Legal Issues

by Mike Masnick


Filed Under:
copyright, mix tapes, riaa, streaming music

Companies:
muxtape, riaa



And Another Useful Online Music Service Shut Down By The RIAA

from the one-by-one dept

Ever since it launched, people have waited for the RIAA or its member record labels to go after Muxtape. The site allowed individuals to upload MP3s that they had and create a streaming "mixtape" of music. It was actually a pretty cool way to hear new music from individuals you trusted -- just like sharing mixtapes back in the 80s. You might think that, perhaps, the recording industry would recognize how successful mixtapes were back then in promoting certain bands, and wouldn't freak out about an online version. But, of course, this is the RIAA we're talking about. While the details aren't clear, Muxtape has shut itself down, claiming that it needs to get some stuff sorted out with the RIAA. There is always the possibility that it's doing this to get extra attention, but if we take the company at its word, then it seems likely that the usual pattern is happening. An RIAA label is demanding some ridiculous license fee, and threatening to sue if it doesn't get it. If it's a label like Warner Music, it's probably also demanding equity in the company. Either way, it will be interesting to see if Muxtape ever comes back, and what the details of its "resurrection" will actually be.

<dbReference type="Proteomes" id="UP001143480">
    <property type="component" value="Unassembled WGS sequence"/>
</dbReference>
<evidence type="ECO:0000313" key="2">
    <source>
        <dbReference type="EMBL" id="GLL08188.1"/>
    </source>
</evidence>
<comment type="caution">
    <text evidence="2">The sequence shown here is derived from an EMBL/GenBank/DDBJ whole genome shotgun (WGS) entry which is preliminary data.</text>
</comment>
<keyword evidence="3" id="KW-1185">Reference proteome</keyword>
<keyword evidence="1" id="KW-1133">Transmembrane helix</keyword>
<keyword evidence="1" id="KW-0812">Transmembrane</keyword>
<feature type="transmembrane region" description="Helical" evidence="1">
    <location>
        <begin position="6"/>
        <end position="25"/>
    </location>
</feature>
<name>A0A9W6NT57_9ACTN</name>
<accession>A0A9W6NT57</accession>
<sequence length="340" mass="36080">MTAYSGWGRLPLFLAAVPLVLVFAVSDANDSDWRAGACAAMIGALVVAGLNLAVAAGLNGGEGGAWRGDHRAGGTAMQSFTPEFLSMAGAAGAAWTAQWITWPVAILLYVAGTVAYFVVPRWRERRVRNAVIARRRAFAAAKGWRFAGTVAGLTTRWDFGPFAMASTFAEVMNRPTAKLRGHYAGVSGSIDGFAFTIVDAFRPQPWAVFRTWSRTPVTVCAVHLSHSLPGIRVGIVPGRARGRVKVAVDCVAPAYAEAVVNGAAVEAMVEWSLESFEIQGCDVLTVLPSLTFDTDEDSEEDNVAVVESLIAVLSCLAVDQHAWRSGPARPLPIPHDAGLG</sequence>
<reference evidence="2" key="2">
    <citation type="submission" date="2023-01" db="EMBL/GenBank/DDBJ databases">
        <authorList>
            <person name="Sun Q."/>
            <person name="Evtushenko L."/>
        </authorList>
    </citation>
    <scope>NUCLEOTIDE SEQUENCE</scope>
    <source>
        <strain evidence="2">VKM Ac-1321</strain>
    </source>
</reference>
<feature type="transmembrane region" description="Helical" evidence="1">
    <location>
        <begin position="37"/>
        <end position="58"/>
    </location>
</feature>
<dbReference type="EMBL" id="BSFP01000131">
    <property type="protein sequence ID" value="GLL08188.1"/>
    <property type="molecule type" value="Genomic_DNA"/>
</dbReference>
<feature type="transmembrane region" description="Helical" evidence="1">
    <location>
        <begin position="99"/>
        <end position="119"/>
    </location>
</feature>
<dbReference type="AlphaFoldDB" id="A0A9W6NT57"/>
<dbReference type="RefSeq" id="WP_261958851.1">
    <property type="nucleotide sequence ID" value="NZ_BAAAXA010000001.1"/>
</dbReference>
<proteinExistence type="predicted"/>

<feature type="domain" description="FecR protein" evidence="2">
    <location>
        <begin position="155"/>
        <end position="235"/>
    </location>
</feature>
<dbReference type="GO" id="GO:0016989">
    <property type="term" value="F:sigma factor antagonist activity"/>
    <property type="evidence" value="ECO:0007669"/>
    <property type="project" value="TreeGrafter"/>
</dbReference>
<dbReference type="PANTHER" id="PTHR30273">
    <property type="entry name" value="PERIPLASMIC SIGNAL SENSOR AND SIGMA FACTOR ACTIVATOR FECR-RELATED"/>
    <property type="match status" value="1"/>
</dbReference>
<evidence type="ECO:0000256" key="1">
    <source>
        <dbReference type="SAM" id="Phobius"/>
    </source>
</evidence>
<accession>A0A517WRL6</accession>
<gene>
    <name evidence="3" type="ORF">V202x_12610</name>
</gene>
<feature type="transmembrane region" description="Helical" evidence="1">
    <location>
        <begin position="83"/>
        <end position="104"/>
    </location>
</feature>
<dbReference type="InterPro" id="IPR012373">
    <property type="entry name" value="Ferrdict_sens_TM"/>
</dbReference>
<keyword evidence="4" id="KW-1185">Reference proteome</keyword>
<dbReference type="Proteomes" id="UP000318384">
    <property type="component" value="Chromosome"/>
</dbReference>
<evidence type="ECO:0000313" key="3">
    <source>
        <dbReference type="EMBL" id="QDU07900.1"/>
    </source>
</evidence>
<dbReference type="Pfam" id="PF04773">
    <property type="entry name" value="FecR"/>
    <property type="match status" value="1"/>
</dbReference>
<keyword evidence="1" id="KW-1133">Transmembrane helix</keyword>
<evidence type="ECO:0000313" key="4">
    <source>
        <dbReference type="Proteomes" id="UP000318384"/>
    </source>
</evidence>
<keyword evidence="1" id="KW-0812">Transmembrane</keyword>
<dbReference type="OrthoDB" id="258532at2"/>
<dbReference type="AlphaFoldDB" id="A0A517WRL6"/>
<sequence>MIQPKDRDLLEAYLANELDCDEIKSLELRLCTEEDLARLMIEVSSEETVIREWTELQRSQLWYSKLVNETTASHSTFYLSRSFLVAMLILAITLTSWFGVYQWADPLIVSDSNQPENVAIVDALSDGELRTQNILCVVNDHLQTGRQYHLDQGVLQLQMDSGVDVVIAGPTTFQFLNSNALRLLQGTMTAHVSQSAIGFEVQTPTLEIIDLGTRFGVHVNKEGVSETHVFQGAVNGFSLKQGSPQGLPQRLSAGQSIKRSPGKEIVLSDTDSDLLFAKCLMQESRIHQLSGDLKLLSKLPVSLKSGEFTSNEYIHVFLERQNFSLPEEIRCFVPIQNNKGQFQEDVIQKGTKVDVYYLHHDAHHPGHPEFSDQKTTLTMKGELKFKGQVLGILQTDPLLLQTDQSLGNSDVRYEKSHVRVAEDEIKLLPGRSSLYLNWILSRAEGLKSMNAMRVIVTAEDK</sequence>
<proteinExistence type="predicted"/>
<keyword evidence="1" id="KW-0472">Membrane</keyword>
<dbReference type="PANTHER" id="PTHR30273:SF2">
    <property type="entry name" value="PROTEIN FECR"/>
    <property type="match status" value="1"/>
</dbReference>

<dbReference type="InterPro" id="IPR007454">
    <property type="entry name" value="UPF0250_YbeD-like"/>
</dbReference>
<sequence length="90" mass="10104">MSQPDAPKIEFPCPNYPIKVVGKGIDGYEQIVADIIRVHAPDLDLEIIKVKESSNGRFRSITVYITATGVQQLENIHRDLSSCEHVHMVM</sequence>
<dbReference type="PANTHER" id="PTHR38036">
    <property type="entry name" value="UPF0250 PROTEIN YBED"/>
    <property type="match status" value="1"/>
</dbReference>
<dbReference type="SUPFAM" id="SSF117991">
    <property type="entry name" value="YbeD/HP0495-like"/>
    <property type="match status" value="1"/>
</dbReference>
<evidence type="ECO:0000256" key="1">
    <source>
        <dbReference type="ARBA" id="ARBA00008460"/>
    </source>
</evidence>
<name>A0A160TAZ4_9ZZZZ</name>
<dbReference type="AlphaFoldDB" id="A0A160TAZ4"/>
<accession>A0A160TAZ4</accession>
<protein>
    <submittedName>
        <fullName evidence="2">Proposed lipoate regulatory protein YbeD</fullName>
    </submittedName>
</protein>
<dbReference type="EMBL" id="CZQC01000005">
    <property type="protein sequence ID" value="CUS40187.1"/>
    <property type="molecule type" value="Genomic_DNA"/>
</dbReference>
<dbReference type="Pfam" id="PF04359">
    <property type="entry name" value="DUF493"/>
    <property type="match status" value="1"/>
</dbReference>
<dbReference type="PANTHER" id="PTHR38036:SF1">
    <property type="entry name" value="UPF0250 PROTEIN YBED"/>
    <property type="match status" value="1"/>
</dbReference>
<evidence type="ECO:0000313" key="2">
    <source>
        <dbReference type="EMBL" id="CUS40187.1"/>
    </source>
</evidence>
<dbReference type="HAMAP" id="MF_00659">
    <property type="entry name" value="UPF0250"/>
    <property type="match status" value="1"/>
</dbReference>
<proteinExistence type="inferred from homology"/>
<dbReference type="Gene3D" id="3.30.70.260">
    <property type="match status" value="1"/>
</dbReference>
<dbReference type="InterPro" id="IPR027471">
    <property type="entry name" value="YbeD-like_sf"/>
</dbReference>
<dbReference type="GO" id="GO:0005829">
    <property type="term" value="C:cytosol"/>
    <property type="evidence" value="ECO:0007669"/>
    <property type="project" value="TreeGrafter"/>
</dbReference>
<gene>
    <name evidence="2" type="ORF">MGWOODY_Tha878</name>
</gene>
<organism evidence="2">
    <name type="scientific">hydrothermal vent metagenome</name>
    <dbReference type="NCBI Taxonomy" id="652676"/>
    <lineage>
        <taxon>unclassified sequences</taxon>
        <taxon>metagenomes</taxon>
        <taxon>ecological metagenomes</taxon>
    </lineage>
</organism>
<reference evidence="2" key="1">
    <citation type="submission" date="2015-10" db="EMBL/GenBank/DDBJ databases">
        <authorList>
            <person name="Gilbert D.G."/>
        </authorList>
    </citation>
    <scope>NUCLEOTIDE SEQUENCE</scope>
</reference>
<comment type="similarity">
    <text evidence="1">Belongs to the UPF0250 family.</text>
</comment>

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  1. identicon
    RIAAHHSHUTUP, 19 Aug 2008 @ 10:59am

    eh, sort of.

    It's such a hard call. I mean, sure, for some, word of mouth IS good enough, and one can argue that if you're good enough, you can make a name for yourself without a mega corporation promoting you. And I do agree to a certain extent. I mean, if we didn't have these huge companies pouring millions into hype machines, we might not have some of the crappier fan crazes that we've had in our history. Still, it's not totally fair to say that one can't affect the other (record sales and concert sales)

    Even before record sales, you need radio play, some sort of pre-release exposure. Companies bail on artists all the time. Kelly Clarkson, as an example, was not fully backed on her most recent effort because she chose to go "her own way", and it wasn't pushed the way it could have been. However, that's probably not what caused a dip in sales, because she was in the public eye from day one. Chances are, her "own way" was just crap compared to previous releases, and her fans revolted.

    Maybe when all this stuff is sorted out, artists will stop blaming labels for crappy sales.

    That's the way of the machine...cookie cutter artists who get hollywood treatment promotions that manufacture sales. Maybe it's time we throw a wrench in the machine.

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